Green Politics

Green politics is a political ideology that aims for the creation of an ecologically sustainable society rooted in environmentalism, social liberalism, and grassroots democracy. It began taking shape in the western world in the 1970s; since then Green parties have developed and established themselves in many countries across the globe, and have achieved some electoral success.

The political term Green, a translation of the German Grün, was coined by die Grünen, a Green party formed in the late 1970s. The term political ecology is sometimes used in Europe and in academic circles, but in the latter has come to represent an interdisciplinary field of study.

Supporters of Green politics, called Greens, share many ideas with the ecology, conservation, environmentalism, feminism, and peace movements. In addition to democracy and ecological issues, green politics is concerned with civil liberties, social justice, nonviolence and tends to support social progressivism. The party's platform is largely considered left in the political spectrum. However, as the 'Green' ideology expanded, there also came into separate existence green movements on the political right in the form of green conservatism and eco-capitalism.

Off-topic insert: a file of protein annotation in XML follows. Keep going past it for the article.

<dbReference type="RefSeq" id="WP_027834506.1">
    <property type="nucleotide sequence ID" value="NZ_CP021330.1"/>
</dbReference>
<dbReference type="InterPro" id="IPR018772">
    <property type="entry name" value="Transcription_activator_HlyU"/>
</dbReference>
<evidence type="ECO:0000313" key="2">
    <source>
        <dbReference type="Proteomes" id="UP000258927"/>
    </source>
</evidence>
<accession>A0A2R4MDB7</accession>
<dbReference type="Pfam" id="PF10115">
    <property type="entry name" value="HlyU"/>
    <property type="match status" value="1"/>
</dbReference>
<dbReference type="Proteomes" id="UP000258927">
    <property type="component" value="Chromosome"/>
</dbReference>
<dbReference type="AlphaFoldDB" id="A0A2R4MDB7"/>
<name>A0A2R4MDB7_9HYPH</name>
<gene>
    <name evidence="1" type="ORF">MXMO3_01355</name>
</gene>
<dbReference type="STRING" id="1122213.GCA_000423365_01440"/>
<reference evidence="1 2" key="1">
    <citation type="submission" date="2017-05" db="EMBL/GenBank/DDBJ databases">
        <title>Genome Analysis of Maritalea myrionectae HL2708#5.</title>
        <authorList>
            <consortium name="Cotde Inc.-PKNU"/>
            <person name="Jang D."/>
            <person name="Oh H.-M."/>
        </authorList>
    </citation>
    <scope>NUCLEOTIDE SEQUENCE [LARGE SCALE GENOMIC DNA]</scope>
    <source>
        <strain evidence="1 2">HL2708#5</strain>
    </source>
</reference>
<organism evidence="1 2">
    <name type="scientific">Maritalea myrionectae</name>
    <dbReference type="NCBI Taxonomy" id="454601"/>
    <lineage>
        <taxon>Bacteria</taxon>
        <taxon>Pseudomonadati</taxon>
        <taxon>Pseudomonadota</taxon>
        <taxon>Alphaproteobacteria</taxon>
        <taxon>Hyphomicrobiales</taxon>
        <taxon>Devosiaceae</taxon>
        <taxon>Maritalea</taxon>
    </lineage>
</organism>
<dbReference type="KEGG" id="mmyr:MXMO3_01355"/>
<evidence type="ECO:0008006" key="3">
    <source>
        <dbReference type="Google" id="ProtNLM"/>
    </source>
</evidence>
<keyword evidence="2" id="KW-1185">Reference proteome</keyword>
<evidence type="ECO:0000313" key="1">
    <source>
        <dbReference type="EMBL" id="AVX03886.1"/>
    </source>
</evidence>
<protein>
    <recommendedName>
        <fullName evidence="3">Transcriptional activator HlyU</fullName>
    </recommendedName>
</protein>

The Green ideology has connections with various other ecocentric political ideologies, including ecosocialism, ecoanarchism, ecofeminism and ecofascism, but to what extent these can be seen as forms of Green politics is a matter of debate.

Read more about Green PoliticsCore Tenets, Currents

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Famous quotes containing the words politics and/or green:

    There is a place where we are always alone with our own mortality, where we must simply have something greater than ourselves to hold onto—God or history or politics or literature or a belief in the healing power of love, or even righteous anger.... A reason to believe, a way to take the world by the throat and insist that there is more to this life than we have ever imagined.
    Dorothy Allison (b. 1949)

    O Paddy dear, an’ did ye hear the news that’s goin’ round?
    The shamrock is by law forbid to grow on Irish ground!
    No more Saint Patrick’s Day we’ll keep, his colour can’t be seen,
    For there’s a cruel law agin the wearin’ o’ the Green!
    —Unknown. The Wearing of the Green (l. 37–40)